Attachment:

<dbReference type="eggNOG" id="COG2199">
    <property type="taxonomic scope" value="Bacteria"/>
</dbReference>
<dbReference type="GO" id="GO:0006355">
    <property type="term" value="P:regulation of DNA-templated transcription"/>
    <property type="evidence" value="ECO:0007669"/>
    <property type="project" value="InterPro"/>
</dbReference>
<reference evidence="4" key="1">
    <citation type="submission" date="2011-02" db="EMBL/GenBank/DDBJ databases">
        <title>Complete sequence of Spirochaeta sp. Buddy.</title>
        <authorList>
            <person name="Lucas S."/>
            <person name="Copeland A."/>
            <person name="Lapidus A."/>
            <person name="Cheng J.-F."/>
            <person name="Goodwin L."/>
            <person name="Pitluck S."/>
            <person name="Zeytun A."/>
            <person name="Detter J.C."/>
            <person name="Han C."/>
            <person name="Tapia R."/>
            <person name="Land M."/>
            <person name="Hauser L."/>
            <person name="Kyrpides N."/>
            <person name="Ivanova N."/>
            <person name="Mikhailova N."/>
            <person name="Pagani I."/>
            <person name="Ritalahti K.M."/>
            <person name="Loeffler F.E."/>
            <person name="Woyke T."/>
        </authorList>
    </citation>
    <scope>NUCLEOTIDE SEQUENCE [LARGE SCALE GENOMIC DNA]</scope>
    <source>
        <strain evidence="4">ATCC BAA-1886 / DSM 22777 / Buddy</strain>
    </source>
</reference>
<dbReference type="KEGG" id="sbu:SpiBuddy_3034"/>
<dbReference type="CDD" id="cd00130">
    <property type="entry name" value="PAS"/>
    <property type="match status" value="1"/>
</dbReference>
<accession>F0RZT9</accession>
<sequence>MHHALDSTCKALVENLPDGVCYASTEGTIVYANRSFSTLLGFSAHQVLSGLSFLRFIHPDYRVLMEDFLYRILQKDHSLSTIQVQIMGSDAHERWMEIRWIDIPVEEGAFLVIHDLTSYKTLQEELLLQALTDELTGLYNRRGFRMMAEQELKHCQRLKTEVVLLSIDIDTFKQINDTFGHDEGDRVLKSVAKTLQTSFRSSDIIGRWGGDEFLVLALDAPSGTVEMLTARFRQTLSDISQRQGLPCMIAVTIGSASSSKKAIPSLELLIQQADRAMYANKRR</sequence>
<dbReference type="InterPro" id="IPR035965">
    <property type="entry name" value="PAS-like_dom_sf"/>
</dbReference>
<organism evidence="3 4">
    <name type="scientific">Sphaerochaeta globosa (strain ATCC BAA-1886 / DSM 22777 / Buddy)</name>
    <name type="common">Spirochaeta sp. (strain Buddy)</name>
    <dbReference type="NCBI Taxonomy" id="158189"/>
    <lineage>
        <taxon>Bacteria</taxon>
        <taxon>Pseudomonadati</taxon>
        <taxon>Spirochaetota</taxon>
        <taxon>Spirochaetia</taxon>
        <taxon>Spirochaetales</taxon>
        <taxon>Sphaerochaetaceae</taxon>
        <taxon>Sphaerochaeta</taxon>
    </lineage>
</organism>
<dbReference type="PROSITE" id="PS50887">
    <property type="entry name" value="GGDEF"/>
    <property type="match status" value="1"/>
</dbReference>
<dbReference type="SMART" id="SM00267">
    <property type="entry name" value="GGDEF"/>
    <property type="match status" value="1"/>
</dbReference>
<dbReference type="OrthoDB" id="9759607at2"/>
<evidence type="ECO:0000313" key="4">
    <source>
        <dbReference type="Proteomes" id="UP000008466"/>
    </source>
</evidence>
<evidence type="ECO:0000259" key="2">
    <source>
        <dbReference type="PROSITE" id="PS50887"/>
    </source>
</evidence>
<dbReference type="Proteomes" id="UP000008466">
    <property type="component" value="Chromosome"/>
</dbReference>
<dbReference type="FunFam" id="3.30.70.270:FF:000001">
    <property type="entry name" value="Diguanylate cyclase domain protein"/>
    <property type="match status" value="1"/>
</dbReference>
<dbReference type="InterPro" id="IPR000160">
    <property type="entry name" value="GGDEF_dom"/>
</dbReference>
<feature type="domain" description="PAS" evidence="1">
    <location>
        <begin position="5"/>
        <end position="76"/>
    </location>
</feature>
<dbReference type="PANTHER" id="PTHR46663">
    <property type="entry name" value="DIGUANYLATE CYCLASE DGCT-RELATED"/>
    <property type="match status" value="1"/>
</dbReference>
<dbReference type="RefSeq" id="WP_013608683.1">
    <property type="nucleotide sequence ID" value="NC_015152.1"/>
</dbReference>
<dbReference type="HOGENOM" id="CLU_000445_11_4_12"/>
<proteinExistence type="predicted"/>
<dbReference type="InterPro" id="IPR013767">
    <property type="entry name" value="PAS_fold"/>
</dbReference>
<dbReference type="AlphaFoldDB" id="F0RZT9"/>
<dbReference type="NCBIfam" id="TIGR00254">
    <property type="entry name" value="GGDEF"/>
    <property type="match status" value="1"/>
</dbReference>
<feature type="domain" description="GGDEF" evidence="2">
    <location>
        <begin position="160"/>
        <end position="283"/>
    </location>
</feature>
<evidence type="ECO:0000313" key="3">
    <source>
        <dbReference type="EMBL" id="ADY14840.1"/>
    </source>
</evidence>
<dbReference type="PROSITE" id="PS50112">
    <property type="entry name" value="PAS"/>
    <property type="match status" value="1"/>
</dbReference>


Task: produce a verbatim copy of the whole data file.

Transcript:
<dbReference type="eggNOG" id="COG2199">
    <property type="taxonomic scope" value="Bacteria"/>
</dbReference>
<dbReference type="GO" id="GO:0006355">
    <property type="term" value="P:regulation of DNA-templated transcription"/>
    <property type="evidence" value="ECO:0007669"/>
    <property type="project" value="InterPro"/>
</dbReference>
<reference evidence="4" key="1">
    <citation type="submission" date="2011-02" db="EMBL/GenBank/DDBJ databases">
        <title>Complete sequence of Spirochaeta sp. Buddy.</title>
        <authorList>
            <person name="Lucas S."/>
            <person name="Copeland A."/>
            <person name="Lapidus A."/>
            <person name="Cheng J.-F."/>
            <person name="Goodwin L."/>
            <person name="Pitluck S."/>
            <person name="Zeytun A."/>
            <person name="Detter J.C."/>
            <person name="Han C."/>
            <person name="Tapia R."/>
            <person name="Land M."/>
            <person name="Hauser L."/>
            <person name="Kyrpides N."/>
            <person name="Ivanova N."/>
            <person name="Mikhailova N."/>
            <person name="Pagani I."/>
            <person name="Ritalahti K.M."/>
            <person name="Loeffler F.E."/>
            <person name="Woyke T."/>
        </authorList>
    </citation>
    <scope>NUCLEOTIDE SEQUENCE [LARGE SCALE GENOMIC DNA]</scope>
    <source>
        <strain evidence="4">ATCC BAA-1886 / DSM 22777 / Buddy</strain>
    </source>
</reference>
<dbReference type="KEGG" id="sbu:SpiBuddy_3034"/>
<dbReference type="CDD" id="cd00130">
    <property type="entry name" value="PAS"/>
    <property type="match status" value="1"/>
</dbReference>
<accession>F0RZT9</accession>
<sequence>MHHALDSTCKALVENLPDGVCYASTEGTIVYANRSFSTLLGFSAHQVLSGLSFLRFIHPDYRVLMEDFLYRILQKDHSLSTIQVQIMGSDAHERWMEIRWIDIPVEEGAFLVIHDLTSYKTLQEELLLQALTDELTGLYNRRGFRMMAEQELKHCQRLKTEVVLLSIDIDTFKQINDTFGHDEGDRVLKSVAKTLQTSFRSSDIIGRWGGDEFLVLALDAPSGTVEMLTARFRQTLSDISQRQGLPCMIAVTIGSASSSKKAIPSLELLIQQADRAMYANKRR</sequence>
<dbReference type="InterPro" id="IPR035965">
    <property type="entry name" value="PAS-like_dom_sf"/>
</dbReference>
<organism evidence="3 4">
    <name type="scientific">Sphaerochaeta globosa (strain ATCC BAA-1886 / DSM 22777 / Buddy)</name>
    <name type="common">Spirochaeta sp. (strain Buddy)</name>
    <dbReference type="NCBI Taxonomy" id="158189"/>
    <lineage>
        <taxon>Bacteria</taxon>
        <taxon>Pseudomonadati</taxon>
        <taxon>Spirochaetota</taxon>
        <taxon>Spirochaetia</taxon>
        <taxon>Spirochaetales</taxon>
        <taxon>Sphaerochaetaceae</taxon>
        <taxon>Sphaerochaeta</taxon>
    </lineage>
</organism>
<dbReference type="PROSITE" id="PS50887">
    <property type="entry name" value="GGDEF"/>
    <property type="match status" value="1"/>
</dbReference>
<dbReference type="SMART" id="SM00267">
    <property type="entry name" value="GGDEF"/>
    <property type="match status" value="1"/>
</dbReference>
<dbReference type="OrthoDB" id="9759607at2"/>
<evidence type="ECO:0000313" key="4">
    <source>
        <dbReference type="Proteomes" id="UP000008466"/>
    </source>
</evidence>
<evidence type="ECO:0000259" key="2">
    <source>
        <dbReference type="PROSITE" id="PS50887"/>
    </source>
</evidence>
<dbReference type="Proteomes" id="UP000008466">
    <property type="component" value="Chromosome"/>
</dbReference>
<dbReference type="FunFam" id="3.30.70.270:FF:000001">
    <property type="entry name" value="Diguanylate cyclase domain protein"/>
    <property type="match status" value="1"/>
</dbReference>
<dbReference type="InterPro" id="IPR000160">
    <property type="entry name" value="GGDEF_dom"/>
</dbReference>
<feature type="domain" description="PAS" evidence="1">
    <location>
        <begin position="5"/>
        <end position="76"/>
    </location>
</feature>
<dbReference type="PANTHER" id="PTHR46663">
    <property type="entry name" value="DIGUANYLATE CYCLASE DGCT-RELATED"/>
    <property type="match status" value="1"/>
</dbReference>
<dbReference type="RefSeq" id="WP_013608683.1">
    <property type="nucleotide sequence ID" value="NC_015152.1"/>
</dbReference>
<dbReference type="HOGENOM" id="CLU_000445_11_4_12"/>
<proteinExistence type="predicted"/>
<dbReference type="InterPro" id="IPR013767">
    <property type="entry name" value="PAS_fold"/>
</dbReference>
<dbReference type="AlphaFoldDB" id="F0RZT9"/>
<dbReference type="NCBIfam" id="TIGR00254">
    <property type="entry name" value="GGDEF"/>
    <property type="match status" value="1"/>
</dbReference>
<feature type="domain" description="GGDEF" evidence="2">
    <location>
        <begin position="160"/>
        <end position="283"/>
    </location>
</feature>
<evidence type="ECO:0000313" key="3">
    <source>
        <dbReference type="EMBL" id="ADY14840.1"/>
    </source>
</evidence>
<dbReference type="PROSITE" id="PS50112">
    <property type="entry name" value="PAS"/>
    <property type="match status" value="1"/>
</dbReference>